If you are GSB regular, you know that in anticipation of GSB Travel Journals I publish a reading list.
Keeping that tradition alive, I offer the following books in preparation for following the GSB Team as we travel across the pond and back through history to study the christianization of England.
The books are as follows:
Bede’s Ecclesiastical History, The Venerable Bede. I love this book for the same reasons I love Eusebius’ Ecclesiastical History-it is written by a man who loves God and is looking for His hand in history. I also like that Bede finished this book in 731 A.D., which makes him a lot closer to the events he describes than modern historians. The Venerable Bede has served as our posthumous tour guide before, and I expect we will lean hard on him again this time.
The White Horse King, Benjamin Merkle. The author had me hooked in the first few pages when he explained how historians are always looking for a new angle on popular historical figures to knock them off their perch but that in the case of Alfred the Great, there was a reason he is the only English monarch ever given “the Great” tag-he was truly a great man. The rest of the book did not disappoint.
Life of King Alfred, Asser. I love to read books by the subject’s contemporaries. Modern histories are too often written through secular lenses. Asser knew King Alfred because he served in his court, and both men loved God. This book will reveal the real King Alfred better than any other you will read.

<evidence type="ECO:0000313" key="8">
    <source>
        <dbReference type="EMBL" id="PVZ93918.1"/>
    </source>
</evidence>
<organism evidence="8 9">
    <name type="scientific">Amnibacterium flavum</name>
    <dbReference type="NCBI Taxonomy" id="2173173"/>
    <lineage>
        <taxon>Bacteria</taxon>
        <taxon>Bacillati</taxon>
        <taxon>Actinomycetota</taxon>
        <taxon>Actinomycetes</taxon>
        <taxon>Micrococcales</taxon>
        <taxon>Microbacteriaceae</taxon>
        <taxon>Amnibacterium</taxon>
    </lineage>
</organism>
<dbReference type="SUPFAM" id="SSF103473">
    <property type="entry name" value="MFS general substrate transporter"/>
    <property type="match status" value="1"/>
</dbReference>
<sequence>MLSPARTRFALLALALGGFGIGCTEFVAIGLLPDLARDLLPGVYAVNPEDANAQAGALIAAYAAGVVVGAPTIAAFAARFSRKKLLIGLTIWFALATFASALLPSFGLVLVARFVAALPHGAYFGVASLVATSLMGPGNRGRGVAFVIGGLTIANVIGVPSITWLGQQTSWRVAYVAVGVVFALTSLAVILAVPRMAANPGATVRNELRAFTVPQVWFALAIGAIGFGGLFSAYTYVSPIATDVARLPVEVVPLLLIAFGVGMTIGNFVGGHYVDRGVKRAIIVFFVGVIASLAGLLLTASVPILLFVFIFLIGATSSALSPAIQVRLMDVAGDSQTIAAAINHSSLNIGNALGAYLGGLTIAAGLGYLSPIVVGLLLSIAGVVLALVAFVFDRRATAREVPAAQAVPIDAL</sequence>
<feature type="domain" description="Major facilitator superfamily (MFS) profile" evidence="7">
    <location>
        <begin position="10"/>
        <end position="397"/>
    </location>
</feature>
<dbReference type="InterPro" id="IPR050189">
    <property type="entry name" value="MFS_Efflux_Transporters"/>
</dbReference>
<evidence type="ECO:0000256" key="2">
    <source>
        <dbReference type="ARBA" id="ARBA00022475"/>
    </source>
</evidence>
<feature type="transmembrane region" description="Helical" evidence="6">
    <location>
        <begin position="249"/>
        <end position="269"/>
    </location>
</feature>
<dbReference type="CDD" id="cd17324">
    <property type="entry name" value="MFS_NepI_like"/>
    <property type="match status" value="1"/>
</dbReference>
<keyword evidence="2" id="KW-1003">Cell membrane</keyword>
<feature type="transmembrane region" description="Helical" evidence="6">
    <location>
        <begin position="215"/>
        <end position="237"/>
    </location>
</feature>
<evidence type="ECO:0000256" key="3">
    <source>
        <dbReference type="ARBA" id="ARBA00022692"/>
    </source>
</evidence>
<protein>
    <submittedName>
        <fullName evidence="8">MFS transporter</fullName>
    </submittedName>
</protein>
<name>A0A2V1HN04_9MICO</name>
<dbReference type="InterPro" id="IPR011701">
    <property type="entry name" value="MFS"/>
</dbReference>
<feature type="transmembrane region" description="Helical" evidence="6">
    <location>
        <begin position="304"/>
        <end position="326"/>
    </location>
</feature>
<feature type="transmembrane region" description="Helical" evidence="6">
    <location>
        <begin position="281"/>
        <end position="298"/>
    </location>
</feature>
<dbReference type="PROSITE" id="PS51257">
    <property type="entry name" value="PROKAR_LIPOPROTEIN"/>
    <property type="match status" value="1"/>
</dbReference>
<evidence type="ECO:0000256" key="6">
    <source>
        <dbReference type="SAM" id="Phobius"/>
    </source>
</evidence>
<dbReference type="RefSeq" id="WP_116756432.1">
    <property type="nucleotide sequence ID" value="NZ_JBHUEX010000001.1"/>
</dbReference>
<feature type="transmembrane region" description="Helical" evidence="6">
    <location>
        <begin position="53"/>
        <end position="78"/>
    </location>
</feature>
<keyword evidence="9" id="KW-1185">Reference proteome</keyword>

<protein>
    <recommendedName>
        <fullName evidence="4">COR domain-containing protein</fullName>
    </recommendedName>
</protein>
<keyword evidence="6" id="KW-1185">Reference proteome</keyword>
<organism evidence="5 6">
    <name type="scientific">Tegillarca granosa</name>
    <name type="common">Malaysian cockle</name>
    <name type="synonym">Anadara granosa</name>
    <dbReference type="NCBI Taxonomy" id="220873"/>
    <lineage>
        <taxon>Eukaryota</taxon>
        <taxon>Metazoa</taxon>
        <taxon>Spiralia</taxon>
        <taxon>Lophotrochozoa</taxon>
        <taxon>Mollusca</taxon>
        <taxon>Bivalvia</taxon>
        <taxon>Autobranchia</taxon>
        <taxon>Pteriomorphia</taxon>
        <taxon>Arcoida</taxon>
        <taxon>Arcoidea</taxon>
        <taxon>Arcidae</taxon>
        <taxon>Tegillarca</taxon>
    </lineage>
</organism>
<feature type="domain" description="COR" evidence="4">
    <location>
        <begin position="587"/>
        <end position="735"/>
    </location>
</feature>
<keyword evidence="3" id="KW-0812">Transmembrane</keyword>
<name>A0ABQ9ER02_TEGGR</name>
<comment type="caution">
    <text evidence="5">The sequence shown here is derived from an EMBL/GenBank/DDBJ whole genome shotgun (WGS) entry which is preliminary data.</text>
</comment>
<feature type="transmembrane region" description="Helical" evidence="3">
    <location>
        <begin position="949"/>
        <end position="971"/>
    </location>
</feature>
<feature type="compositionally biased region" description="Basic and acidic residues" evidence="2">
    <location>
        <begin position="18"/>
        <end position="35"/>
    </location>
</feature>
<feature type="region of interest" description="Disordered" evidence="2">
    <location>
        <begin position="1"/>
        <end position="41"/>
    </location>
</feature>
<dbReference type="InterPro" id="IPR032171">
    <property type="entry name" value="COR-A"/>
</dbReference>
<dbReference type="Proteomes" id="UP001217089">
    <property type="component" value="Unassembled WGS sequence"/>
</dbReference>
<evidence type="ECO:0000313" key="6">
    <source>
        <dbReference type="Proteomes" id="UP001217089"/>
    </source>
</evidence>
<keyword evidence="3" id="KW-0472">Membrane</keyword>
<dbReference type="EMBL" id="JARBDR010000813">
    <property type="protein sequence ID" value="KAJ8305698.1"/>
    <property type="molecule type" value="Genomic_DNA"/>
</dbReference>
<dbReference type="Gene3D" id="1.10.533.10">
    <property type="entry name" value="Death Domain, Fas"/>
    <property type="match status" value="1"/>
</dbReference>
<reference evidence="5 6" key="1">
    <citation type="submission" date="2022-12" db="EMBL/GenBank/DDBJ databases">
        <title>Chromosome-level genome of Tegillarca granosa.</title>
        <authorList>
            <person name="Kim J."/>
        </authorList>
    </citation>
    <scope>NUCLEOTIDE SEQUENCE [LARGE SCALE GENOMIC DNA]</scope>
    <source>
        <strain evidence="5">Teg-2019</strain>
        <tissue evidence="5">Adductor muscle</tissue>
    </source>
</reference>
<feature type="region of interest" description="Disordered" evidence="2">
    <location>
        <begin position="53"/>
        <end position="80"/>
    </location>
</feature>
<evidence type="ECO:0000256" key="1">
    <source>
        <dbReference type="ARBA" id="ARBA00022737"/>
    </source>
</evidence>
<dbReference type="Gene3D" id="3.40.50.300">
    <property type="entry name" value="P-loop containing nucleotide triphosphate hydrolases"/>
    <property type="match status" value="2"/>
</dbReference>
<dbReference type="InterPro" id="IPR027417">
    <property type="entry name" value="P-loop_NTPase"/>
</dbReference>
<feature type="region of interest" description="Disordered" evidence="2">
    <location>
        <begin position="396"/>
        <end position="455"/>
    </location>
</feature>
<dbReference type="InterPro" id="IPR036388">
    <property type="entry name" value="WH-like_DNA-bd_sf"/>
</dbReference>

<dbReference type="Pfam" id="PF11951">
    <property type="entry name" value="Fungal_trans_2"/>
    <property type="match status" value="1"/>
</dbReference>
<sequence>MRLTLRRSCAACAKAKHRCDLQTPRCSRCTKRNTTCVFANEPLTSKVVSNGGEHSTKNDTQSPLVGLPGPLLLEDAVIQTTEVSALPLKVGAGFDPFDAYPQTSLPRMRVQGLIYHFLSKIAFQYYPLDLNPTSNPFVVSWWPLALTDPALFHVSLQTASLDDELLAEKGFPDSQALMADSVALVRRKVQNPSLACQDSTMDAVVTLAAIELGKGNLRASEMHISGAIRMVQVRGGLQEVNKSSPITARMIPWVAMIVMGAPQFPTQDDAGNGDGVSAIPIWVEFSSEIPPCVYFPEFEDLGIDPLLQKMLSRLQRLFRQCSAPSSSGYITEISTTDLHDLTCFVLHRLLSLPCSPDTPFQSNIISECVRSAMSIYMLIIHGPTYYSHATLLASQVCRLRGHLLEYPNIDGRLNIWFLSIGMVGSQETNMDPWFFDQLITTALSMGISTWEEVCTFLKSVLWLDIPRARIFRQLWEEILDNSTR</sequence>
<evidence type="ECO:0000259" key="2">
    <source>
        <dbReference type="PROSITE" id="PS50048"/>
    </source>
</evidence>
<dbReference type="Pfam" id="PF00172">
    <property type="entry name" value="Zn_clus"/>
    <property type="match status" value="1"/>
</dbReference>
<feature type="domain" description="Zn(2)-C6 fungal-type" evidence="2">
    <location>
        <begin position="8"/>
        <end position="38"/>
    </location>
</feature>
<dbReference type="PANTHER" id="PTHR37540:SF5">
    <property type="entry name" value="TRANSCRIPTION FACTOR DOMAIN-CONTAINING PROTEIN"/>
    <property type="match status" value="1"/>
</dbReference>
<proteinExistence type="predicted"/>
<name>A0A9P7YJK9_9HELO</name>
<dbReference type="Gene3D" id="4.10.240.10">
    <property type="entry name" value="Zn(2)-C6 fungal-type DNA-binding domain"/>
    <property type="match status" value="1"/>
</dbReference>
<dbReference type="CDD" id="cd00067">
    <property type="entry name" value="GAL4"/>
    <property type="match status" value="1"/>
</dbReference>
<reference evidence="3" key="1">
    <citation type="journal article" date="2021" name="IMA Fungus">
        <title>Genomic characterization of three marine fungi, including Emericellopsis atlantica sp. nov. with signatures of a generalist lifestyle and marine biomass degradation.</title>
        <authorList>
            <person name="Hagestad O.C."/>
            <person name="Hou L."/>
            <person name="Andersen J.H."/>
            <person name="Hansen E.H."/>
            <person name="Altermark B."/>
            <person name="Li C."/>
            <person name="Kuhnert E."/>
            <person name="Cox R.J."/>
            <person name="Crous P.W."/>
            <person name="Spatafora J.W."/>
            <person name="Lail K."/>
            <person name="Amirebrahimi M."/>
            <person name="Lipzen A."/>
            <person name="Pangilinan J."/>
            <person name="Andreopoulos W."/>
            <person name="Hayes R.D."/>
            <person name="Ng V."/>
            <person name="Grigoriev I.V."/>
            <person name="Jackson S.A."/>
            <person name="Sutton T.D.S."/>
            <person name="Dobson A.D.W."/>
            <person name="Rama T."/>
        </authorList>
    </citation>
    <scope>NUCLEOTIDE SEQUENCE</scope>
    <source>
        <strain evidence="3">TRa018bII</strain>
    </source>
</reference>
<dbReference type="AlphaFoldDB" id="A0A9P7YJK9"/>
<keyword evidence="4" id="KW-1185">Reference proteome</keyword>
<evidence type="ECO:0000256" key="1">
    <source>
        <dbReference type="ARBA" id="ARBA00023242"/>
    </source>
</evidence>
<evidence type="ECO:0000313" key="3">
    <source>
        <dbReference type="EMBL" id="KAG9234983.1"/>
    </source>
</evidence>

Augustine of Canterbury, Robin MacKintosh. I’m just starting to read this one, but thus far it looks like it will be worth the read. Augustine of Canterbury is considered the Apostle to the English. Even though Christianity had arrived on England’s shores five hundred years before, by the time Augustine arrived, the retreat of the Romans, plagues, and paganism had left much of the island decidedly non-Christian. Augustine lived a life that changed all that.
History of William the Conqueror, Jacob Abbott. I already had David Bates’s lengthy biography of William, and I was tempted to read David Douglas’s 1964 biography of WTC, but for a first biography of an historical figure I don’t want to read a treatise before I get the general lay of the land. This biography was written in 1849 by an author interested in telling a story, not just reciting argument and counter-argument about events that leave the reader’s eyes glazed over.
Read quickly because we leave soon. GS